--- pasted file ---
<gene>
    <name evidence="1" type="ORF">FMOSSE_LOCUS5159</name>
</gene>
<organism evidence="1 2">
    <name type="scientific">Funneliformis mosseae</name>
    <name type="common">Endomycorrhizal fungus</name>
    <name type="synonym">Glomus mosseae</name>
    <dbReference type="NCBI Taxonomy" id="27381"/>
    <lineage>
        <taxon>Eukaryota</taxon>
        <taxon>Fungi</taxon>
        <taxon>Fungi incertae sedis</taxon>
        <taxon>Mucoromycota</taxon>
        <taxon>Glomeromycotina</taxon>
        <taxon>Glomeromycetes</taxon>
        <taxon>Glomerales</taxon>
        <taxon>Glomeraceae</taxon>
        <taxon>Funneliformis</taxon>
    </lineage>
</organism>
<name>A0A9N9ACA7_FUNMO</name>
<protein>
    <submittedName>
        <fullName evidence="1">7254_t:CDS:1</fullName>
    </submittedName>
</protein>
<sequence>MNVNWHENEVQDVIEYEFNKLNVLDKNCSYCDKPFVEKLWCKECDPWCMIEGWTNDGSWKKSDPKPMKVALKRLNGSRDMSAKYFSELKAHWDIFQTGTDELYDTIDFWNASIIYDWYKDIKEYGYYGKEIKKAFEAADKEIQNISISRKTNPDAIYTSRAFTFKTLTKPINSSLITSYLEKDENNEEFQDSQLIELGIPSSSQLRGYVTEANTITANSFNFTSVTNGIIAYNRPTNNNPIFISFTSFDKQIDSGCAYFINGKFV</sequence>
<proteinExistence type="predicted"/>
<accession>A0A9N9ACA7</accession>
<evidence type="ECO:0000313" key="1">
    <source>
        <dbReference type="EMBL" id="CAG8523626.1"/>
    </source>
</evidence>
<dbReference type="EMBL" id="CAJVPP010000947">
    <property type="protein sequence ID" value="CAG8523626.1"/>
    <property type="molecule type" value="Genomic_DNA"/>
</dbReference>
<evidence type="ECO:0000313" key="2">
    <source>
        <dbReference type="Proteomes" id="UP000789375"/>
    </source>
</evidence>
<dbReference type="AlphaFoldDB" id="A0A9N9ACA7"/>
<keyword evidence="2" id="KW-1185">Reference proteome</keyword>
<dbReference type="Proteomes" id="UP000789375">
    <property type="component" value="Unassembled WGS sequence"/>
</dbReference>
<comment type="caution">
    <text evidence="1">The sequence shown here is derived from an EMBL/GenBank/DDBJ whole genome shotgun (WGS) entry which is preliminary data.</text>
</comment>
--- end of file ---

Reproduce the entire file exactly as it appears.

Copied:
<gene>
    <name evidence="1" type="ORF">FMOSSE_LOCUS5159</name>
</gene>
<organism evidence="1 2">
    <name type="scientific">Funneliformis mosseae</name>
    <name type="common">Endomycorrhizal fungus</name>
    <name type="synonym">Glomus mosseae</name>
    <dbReference type="NCBI Taxonomy" id="27381"/>
    <lineage>
        <taxon>Eukaryota</taxon>
        <taxon>Fungi</taxon>
        <taxon>Fungi incertae sedis</taxon>
        <taxon>Mucoromycota</taxon>
        <taxon>Glomeromycotina</taxon>
        <taxon>Glomeromycetes</taxon>
        <taxon>Glomerales</taxon>
        <taxon>Glomeraceae</taxon>
        <taxon>Funneliformis</taxon>
    </lineage>
</organism>
<name>A0A9N9ACA7_FUNMO</name>
<protein>
    <submittedName>
        <fullName evidence="1">7254_t:CDS:1</fullName>
    </submittedName>
</protein>
<sequence>MNVNWHENEVQDVIEYEFNKLNVLDKNCSYCDKPFVEKLWCKECDPWCMIEGWTNDGSWKKSDPKPMKVALKRLNGSRDMSAKYFSELKAHWDIFQTGTDELYDTIDFWNASIIYDWYKDIKEYGYYGKEIKKAFEAADKEIQNISISRKTNPDAIYTSRAFTFKTLTKPINSSLITSYLEKDENNEEFQDSQLIELGIPSSSQLRGYVTEANTITANSFNFTSVTNGIIAYNRPTNNNPIFISFTSFDKQIDSGCAYFINGKFV</sequence>
<proteinExistence type="predicted"/>
<accession>A0A9N9ACA7</accession>
<evidence type="ECO:0000313" key="1">
    <source>
        <dbReference type="EMBL" id="CAG8523626.1"/>
    </source>
</evidence>
<dbReference type="EMBL" id="CAJVPP010000947">
    <property type="protein sequence ID" value="CAG8523626.1"/>
    <property type="molecule type" value="Genomic_DNA"/>
</dbReference>
<evidence type="ECO:0000313" key="2">
    <source>
        <dbReference type="Proteomes" id="UP000789375"/>
    </source>
</evidence>
<dbReference type="AlphaFoldDB" id="A0A9N9ACA7"/>
<keyword evidence="2" id="KW-1185">Reference proteome</keyword>
<dbReference type="Proteomes" id="UP000789375">
    <property type="component" value="Unassembled WGS sequence"/>
</dbReference>
<comment type="caution">
    <text evidence="1">The sequence shown here is derived from an EMBL/GenBank/DDBJ whole genome shotgun (WGS) entry which is preliminary data.</text>
</comment>